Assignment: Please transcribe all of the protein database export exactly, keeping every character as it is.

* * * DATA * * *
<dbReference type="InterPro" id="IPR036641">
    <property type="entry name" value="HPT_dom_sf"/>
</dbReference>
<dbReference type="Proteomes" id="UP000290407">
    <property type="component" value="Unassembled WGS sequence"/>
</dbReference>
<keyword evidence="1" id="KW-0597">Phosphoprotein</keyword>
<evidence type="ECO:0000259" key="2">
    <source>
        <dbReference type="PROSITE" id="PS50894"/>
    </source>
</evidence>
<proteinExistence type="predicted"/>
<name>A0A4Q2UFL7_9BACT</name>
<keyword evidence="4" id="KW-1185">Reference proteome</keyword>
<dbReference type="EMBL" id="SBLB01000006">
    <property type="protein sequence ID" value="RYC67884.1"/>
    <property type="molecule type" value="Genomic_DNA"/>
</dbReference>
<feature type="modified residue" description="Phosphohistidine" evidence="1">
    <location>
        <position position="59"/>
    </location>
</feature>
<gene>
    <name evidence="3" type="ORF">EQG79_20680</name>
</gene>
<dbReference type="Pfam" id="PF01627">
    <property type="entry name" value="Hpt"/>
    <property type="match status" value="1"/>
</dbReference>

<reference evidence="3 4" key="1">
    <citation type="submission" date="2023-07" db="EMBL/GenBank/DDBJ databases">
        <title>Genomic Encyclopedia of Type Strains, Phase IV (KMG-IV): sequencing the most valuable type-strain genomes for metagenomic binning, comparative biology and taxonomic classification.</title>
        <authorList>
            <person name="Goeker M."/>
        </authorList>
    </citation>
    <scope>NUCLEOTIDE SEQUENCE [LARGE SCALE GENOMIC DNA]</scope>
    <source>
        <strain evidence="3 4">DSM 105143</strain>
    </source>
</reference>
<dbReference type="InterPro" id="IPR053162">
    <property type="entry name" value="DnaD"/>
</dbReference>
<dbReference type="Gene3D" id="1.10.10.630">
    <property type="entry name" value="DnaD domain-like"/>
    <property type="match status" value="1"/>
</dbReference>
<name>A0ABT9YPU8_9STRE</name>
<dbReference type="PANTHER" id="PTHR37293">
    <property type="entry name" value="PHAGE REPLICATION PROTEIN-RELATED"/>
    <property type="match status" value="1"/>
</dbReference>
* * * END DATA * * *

<dbReference type="InterPro" id="IPR036641">
    <property type="entry name" value="HPT_dom_sf"/>
</dbReference>
<dbReference type="Proteomes" id="UP000290407">
    <property type="component" value="Unassembled WGS sequence"/>
</dbReference>
<keyword evidence="1" id="KW-0597">Phosphoprotein</keyword>
<evidence type="ECO:0000259" key="2">
    <source>
        <dbReference type="PROSITE" id="PS50894"/>
    </source>
</evidence>
<proteinExistence type="predicted"/>
<name>A0A4Q2UFL7_9BACT</name>
<keyword evidence="4" id="KW-1185">Reference proteome</keyword>
<dbReference type="EMBL" id="SBLB01000006">
    <property type="protein sequence ID" value="RYC67884.1"/>
    <property type="molecule type" value="Genomic_DNA"/>
</dbReference>
<feature type="modified residue" description="Phosphohistidine" evidence="1">
    <location>
        <position position="59"/>
    </location>
</feature>
<gene>
    <name evidence="3" type="ORF">EQG79_20680</name>
</gene>
<dbReference type="Pfam" id="PF01627">
    <property type="entry name" value="Hpt"/>
    <property type="match status" value="1"/>
</dbReference>

<reference evidence="3 4" key="1">
    <citation type="submission" date="2023-07" db="EMBL/GenBank/DDBJ databases">
        <title>Genomic Encyclopedia of Type Strains, Phase IV (KMG-IV): sequencing the most valuable type-strain genomes for metagenomic binning, comparative biology and taxonomic classification.</title>
        <authorList>
            <person name="Goeker M."/>
        </authorList>
    </citation>
    <scope>NUCLEOTIDE SEQUENCE [LARGE SCALE GENOMIC DNA]</scope>
    <source>
        <strain evidence="3 4">DSM 105143</strain>
    </source>
</reference>
<dbReference type="InterPro" id="IPR053162">
    <property type="entry name" value="DnaD"/>
</dbReference>
<dbReference type="Gene3D" id="1.10.10.630">
    <property type="entry name" value="DnaD domain-like"/>
    <property type="match status" value="1"/>
</dbReference>
<name>A0ABT9YPU8_9STRE</name>
<dbReference type="PANTHER" id="PTHR37293">
    <property type="entry name" value="PHAGE REPLICATION PROTEIN-RELATED"/>
    <property type="match status" value="1"/>
</dbReference>